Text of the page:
A victory at the gym Senior Living

| 04 Jan 2016 | 01:26

I am so proud of my building for being the first in the city to win equitable access to a gym built originally only for market-rate tenants.

Our whiz bang of a board president, Jean Green Dorsey, fought for us because virtually all of the rent-stabilized tenants are senior citizens and certainly could use what the gym offers. The case was brought on the grounds of excluding senior citizens from the gym, and justice prevailed.

But more than the exclusion of seniors is the fact that it’s morally wrong to exclude half of a building’s tenants from a facility because they don’t pay market rates. We were always willing to pay the going rate for gym usage. This is like the “poor door” that some buildings have for rent-stabilized tenants, which hopefully will go the way of the no-access gym. Rent-stabilized tenants deserve to be treated with the same dignity and fairness as anyone else who lives in a building. Most of us are seniors and have lived here for decades, raised our children here, and watched the neighborhood change from not so hot to upscale. Onward and upward in the fight for equal treatment.

The Altman Foundation and The New York Community Trust have awarded major grants to Service Program for Older People (SPOP) to launch a new partnership with Mount Sinai Visiting Doctors. SPOP now offers psychotherapy and physical and behavioral health care to people 55 and older in their clinic at 302 West 91st Street. Though I wrote about SPOP in a previous column, this is a new initiative, which involves partnering with Mount Sinai Visiting Doctors to provide behavioral health treatment to homebound seniors who are receiving in-home medical care from Mount Sinai Hospital. Dr. Cameron Hernandez, Medical Director of Mount Sinai’s Ambulatory Care, says “we are thrilled to partner with SPOP….we share a common goal of providing excellent home-based care to New Yorkers.” Though SPOP already has a program of home visits to frail clients, this new partnership will mean that nearly half of all appointments will take place either in the home or at a neighborhood senior center. You can reach SPOP at 212-787-7120.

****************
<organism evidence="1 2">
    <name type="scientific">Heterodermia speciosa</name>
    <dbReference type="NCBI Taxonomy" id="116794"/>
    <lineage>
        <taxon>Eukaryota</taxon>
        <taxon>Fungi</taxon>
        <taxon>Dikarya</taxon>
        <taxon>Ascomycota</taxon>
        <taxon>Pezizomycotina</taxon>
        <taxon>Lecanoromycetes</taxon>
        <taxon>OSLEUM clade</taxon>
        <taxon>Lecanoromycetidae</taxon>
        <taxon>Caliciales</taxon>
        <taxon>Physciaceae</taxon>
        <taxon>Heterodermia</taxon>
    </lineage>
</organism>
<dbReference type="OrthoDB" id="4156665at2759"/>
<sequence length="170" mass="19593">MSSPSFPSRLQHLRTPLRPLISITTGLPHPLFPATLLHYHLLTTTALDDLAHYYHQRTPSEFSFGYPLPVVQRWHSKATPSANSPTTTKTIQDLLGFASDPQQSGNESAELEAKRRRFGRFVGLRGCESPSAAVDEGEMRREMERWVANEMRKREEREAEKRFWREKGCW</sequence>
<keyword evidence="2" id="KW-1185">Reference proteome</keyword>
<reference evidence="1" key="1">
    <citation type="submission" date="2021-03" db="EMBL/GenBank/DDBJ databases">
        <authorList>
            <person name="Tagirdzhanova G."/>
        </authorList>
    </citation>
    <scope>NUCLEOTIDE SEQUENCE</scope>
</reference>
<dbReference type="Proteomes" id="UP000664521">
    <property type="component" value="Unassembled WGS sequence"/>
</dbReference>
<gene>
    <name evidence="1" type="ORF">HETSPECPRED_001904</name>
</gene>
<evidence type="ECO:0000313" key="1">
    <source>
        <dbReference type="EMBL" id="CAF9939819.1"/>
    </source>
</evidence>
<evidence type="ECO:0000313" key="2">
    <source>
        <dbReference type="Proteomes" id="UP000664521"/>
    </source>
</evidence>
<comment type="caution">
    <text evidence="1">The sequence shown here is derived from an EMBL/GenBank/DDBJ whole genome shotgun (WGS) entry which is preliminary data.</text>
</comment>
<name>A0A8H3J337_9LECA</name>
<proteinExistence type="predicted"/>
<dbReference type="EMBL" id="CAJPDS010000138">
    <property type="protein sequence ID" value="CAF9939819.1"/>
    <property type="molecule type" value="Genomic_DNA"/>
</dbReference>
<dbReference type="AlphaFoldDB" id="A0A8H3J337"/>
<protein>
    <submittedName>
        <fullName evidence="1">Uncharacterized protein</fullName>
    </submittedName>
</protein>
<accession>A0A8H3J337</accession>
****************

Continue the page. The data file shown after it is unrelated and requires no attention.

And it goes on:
Partners in Care is part of the Visiting Nurse Service of New York. It provides certified home home aides and nurses in the home and is accredited by the Community Health Accreditation Program and is accredited by the Community Health Accreditation Program (CHAP) and licensed by the New York State Department of Health (NYSDOH).

Partners in Care makes compatibility a top priority, ensuring that home health aides, and other home care professionals, are matched to your loved ones needs. They provide home health aides, round-the-clock care at home or at a nursing facility, medical help at home, respite care if you need a breather, and other services. s a leading provider of private, at-home care, Partners in Care is often featured in the news. Call 1-888-735-8913

On another note, you know you’re old when the women’s group you’ve been in for over eight years spends most of its time talking about medical issues. We’re always being reminded by one or another of us to sign up for a Life Alert. You know, the kind you see on TV where the woman says “Help, I’ve fallen and I can’t get up,” and she presses a button and help miraculously arrives. Well it’s true, it does. There are several companies providing this service besides Life Alert. Look at consumersadvocate.org for more, or ask your local hospital. This conversation always gives me that “yes, I really am elderly” shock. I don’t think I am ready for an alert, though my cohorts don’t agree. Even though I have a partner, I am home alone fairly often. But no, not yet. I’m not nearly ready. Wouldn’t that really mean I’m an old person? Still, it’s good information to have. Maybe someday I’ll give in. Someday….